Gasoline prices heading into Memorial Day weekend average $2.40 per gallon (gal) nationally, up from last year’s price of $2.30/gal. Despite the year-over-year increase, 2017 marks the second-lowest price ahead of the Memorial Day weekend since 2009, when the national average price of retail regular gasoline was $2.31/gal. Relatively low crude oil spot prices, weaker year-over-year gasoline demand, and high gasoline inventories have contributed to relatively low gasoline prices.
The price of gasoline typically increases during spring as refiners switch from winter-grade to more expensive summer-grade gasoline. Summer-grade gasoline has lower volatility, reducing evaporative emissions that can cause ground-level ozone pollution. This year, unlike in many recent years, prices have remained relatively stable as Memorial Day approaches.
U.S. gasoline prices are more closely tied to Brent crude oil prices than to West Texas Intermediate prices. Brent has been relatively stable in 2017, and weekly average prices have ranged from $48 per barrel (b) to $56/b so far this year. In addition, Brent spot prices have been low compared with recent history and were $23/b below the three-year average as of May 19.
Gasoline demand has also declined since this time last year. As of May 19, the four-week average U.S. gasoline demand is 9.4 million barrels per day, about 2% lower than the level this time last year. Despite declining demand in 2017 so far, AAA (in association with IHS Markit) expects more than 39 million Americans to travel this weekend, 1 million more travelers than last year and the highest travel volume since 2005.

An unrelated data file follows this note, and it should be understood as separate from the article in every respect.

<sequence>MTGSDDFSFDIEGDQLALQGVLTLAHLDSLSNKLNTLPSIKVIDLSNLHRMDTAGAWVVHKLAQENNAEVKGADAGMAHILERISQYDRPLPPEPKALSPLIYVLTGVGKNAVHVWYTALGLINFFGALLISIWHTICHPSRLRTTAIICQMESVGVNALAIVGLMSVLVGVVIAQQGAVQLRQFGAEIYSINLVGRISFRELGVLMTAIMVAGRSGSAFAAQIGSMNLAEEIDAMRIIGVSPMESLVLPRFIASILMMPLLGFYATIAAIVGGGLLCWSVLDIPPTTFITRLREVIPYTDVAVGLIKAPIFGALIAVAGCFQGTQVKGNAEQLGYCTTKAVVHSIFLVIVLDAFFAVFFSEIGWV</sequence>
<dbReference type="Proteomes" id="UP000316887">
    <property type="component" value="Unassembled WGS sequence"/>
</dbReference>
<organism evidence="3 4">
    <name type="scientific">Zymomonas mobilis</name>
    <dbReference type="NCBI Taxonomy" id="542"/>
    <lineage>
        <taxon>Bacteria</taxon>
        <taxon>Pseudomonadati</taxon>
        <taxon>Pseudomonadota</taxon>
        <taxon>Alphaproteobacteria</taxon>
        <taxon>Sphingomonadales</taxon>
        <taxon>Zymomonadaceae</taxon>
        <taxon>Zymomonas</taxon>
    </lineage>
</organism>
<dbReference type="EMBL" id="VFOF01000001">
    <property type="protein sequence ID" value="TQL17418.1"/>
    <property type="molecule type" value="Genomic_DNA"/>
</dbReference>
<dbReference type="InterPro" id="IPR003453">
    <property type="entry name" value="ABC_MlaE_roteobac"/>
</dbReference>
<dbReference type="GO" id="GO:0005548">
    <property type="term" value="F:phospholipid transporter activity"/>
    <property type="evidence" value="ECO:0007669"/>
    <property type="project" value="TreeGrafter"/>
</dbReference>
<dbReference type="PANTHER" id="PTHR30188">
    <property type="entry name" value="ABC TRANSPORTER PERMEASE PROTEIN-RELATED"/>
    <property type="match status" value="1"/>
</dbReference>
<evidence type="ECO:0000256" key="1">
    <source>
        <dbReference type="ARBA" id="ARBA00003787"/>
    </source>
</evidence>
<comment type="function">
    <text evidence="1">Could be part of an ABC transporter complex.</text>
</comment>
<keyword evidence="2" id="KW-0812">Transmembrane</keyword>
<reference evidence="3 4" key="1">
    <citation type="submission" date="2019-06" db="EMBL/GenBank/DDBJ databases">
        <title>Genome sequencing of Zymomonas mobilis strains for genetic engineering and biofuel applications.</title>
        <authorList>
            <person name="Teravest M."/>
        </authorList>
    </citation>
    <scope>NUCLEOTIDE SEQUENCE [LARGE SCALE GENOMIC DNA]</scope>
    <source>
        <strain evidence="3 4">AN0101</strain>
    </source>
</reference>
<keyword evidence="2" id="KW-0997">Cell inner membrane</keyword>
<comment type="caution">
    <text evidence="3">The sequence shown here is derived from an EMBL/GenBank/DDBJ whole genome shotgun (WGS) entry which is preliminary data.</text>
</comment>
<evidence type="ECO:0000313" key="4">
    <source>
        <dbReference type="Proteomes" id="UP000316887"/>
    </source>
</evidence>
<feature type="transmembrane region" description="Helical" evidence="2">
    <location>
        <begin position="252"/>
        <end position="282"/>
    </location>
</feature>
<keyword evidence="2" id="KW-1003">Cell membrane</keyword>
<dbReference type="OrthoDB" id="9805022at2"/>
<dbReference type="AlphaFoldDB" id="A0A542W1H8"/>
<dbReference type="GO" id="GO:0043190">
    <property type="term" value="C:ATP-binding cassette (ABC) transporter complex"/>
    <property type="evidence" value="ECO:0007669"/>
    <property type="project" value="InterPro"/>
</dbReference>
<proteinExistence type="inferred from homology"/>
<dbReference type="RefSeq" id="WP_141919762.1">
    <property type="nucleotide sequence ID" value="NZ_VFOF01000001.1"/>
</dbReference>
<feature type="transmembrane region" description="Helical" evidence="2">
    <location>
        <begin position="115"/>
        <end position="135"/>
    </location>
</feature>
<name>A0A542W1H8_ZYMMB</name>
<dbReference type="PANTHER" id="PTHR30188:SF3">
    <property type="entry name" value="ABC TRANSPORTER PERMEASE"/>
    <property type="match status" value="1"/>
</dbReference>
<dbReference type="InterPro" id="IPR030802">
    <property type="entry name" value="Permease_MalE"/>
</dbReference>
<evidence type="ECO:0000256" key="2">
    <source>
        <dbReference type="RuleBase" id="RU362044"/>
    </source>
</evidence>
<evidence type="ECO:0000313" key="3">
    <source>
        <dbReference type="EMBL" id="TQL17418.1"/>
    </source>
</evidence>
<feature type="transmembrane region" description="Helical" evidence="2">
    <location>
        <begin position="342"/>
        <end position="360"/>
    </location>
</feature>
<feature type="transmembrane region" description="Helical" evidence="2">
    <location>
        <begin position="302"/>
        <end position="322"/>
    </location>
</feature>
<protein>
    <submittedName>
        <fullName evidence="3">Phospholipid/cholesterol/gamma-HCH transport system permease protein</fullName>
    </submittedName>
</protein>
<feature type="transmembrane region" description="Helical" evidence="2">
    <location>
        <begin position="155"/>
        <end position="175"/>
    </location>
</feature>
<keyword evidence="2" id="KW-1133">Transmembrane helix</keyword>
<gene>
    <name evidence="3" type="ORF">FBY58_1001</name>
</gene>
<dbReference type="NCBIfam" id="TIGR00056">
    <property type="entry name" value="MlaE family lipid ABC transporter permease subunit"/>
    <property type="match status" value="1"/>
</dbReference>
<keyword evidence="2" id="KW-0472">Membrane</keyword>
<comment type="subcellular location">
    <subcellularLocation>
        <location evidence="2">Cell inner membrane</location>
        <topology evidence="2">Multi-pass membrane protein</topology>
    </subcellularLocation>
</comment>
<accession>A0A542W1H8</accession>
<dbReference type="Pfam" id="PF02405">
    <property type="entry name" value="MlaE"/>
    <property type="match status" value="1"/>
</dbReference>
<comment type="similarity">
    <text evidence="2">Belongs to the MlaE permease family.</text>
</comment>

High inventories, including finished gasoline and gasoline blending components, are also contributing to lower gasoline prices. Gasoline inventories have been averaging near or briefly surpassing 2016 levels, which were relatively high for that time of year. Refinery and blender net production of finished motor gasoline has been equal to or greater than 2016 four-week average levels for 10 straight weeks.
Retail gasoline prices vary significantly within the United States because of regional supply and demand balances, gasoline specification requirements, and taxes. The Gulf Coast (Petroleum Administration for Defense District, or PADD, 3), which has approximately 50% of U.S. refining capacity and produces more gasoline than it consumes, typically has the lowest retail gasoline prices in the country. West Coast (PADD 5) retail gasoline prices are often above the average U.S. price because of the region’s tight supply and demand balance, isolation from additional supply sources, and gasoline specifications that are more costly to meet. Average Gulf Coast and West Coast prices are, respectively, 25 cents/gal below and 53 cent/gal above the national average price.
Through May 22, U.S. regular gasoline prices, as measured in EIA’s weekly retail survey, have averaged $2.36/gal in 2017. EIA expects the 2017 summer season (April through September) gasoline price to average $2.39/gal, 16 cents higher than last summer. On an annual basis, U.S. regular gasoline prices are forecast to average $2.34/gal in 2017 and $2.45/gal in 2018.
This article is part of Gasoline